Youth homelessness is a growing crisis impacting urban high schools across the United States. Black youth, in particular, are disproportionately affected. While the McKinney -Vento Homeless Assistance Act is designed to provide educational access to students experiencing homelessness, the extent to which the policy supports Black students is unclear. This qualitative study uses structural racism as an analytic framework to examine the narratives of eight Black youth who successfully graduated high school while experiencing homelessness. Findings show that being Black and experiencing homelessness creates unique challenges for accessing resources under the McKinney Vento Homeless Assistance Act. Participants identified hostile racial climates at school as a common deterrent from disclosing their homeless status to adults at school, thereby restricting their access to federal support. The findings suggest the need for race-conscious language and interventions to be included in the McKinney-Vento Homeless Assistance Act. Additionally, the author urges more researchers studying youth homelessness to use a critical racial lens to address the racial knowledge gap that exists in the current literature on student homelessness.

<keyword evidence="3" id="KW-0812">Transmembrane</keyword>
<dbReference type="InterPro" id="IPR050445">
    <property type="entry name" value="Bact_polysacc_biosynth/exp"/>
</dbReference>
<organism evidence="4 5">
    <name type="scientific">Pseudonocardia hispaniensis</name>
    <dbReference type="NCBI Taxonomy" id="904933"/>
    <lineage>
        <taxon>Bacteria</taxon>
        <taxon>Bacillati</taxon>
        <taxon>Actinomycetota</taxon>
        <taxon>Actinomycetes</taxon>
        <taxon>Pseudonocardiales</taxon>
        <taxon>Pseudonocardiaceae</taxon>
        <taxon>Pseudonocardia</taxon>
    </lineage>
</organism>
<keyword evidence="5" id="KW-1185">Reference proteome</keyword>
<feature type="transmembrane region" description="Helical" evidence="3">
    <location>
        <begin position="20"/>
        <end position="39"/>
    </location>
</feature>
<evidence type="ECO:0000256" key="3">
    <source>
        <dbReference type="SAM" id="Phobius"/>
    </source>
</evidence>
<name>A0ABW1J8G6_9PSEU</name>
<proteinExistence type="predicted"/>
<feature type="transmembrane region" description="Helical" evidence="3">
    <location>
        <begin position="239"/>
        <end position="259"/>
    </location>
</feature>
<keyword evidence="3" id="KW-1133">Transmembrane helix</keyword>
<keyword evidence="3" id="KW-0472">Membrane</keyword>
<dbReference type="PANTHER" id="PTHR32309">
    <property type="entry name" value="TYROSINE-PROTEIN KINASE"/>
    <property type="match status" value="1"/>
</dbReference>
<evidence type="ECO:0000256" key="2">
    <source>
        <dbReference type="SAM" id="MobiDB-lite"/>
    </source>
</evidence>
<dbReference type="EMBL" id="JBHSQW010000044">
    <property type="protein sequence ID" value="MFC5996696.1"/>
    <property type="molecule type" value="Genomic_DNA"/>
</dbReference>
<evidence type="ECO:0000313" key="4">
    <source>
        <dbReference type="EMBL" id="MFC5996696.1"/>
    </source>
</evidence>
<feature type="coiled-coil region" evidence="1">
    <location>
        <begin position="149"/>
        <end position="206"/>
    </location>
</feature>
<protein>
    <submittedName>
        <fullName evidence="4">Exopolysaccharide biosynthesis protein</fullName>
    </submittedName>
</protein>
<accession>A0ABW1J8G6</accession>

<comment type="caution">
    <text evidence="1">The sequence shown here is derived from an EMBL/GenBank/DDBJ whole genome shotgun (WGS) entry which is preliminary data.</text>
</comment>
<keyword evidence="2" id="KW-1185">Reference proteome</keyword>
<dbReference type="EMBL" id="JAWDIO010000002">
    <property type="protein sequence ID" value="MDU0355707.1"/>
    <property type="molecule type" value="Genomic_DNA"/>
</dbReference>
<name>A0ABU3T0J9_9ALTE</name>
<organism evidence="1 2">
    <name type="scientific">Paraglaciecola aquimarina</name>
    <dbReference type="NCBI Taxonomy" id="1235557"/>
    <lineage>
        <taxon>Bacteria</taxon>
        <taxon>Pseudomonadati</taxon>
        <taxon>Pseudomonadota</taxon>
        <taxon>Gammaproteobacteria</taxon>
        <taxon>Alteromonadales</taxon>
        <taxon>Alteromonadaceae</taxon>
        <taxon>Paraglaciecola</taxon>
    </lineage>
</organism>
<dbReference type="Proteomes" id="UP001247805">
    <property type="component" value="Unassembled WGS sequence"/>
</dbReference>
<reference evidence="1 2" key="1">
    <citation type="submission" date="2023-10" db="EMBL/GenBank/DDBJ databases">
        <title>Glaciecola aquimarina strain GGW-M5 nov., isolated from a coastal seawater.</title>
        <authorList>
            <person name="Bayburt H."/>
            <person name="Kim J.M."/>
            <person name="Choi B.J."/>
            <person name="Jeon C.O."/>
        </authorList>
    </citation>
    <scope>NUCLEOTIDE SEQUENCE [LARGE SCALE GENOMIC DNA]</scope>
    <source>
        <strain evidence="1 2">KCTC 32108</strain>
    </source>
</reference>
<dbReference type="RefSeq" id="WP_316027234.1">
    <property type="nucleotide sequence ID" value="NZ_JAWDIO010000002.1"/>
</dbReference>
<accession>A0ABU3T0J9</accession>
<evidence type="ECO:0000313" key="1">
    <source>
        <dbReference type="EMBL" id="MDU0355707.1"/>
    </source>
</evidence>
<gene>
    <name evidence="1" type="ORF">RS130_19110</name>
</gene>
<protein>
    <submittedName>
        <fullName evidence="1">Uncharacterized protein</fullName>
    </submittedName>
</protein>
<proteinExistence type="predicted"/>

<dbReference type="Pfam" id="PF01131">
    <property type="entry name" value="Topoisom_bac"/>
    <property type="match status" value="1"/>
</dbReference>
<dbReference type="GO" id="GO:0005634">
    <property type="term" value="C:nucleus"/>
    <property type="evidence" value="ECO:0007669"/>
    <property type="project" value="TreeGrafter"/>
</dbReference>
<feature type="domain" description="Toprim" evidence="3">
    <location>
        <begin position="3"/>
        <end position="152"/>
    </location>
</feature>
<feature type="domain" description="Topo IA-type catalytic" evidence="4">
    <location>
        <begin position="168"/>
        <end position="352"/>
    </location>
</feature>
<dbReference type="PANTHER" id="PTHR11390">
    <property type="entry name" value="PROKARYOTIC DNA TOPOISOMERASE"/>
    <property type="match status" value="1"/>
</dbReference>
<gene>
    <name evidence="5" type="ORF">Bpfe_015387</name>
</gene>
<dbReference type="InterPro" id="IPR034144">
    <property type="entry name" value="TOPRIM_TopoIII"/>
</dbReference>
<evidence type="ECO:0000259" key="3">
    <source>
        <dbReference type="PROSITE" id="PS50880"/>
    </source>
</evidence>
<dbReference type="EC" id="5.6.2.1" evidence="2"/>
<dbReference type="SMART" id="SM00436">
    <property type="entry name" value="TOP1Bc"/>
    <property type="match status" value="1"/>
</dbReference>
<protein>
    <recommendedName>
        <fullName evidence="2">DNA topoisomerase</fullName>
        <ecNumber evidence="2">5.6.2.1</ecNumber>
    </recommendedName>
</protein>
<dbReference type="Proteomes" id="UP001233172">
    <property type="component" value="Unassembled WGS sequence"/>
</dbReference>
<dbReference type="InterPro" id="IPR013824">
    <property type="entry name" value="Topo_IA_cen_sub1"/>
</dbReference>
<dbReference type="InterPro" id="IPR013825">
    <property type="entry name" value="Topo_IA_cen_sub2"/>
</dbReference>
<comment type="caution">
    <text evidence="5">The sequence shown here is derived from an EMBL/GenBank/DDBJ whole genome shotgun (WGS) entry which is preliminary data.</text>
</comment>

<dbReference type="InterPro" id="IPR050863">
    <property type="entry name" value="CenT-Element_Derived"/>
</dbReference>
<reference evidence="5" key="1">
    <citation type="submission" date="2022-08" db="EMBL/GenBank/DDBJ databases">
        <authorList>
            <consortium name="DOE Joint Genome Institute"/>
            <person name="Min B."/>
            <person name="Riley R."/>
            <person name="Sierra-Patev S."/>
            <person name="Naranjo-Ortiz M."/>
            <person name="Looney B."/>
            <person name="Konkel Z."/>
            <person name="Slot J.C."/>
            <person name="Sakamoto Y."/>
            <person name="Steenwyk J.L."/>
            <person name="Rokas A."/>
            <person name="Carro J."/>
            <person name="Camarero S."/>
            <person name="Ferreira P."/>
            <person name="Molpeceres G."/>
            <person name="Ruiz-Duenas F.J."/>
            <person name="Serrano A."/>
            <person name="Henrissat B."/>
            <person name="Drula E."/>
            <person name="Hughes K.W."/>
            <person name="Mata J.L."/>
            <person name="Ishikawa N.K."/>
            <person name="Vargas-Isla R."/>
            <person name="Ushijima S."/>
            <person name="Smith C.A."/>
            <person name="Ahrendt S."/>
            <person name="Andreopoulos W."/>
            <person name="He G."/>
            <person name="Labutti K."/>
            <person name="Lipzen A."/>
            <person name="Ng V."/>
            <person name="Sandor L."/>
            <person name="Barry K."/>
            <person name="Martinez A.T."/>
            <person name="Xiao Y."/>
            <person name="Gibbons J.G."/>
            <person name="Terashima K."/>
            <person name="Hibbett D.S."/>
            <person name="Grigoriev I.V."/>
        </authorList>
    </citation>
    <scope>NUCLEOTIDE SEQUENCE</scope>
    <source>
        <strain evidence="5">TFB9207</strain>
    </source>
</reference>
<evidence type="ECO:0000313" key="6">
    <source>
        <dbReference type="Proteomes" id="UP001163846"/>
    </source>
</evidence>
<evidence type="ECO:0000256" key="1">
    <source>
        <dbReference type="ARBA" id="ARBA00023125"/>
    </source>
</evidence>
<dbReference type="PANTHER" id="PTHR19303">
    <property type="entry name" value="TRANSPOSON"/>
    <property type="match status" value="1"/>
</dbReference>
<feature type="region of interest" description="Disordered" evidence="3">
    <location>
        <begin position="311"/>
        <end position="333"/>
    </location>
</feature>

Young, Black, successful, and homeless: examining the unique academic challenges of Black students who experienced homelessness
Journal of Children and Poverty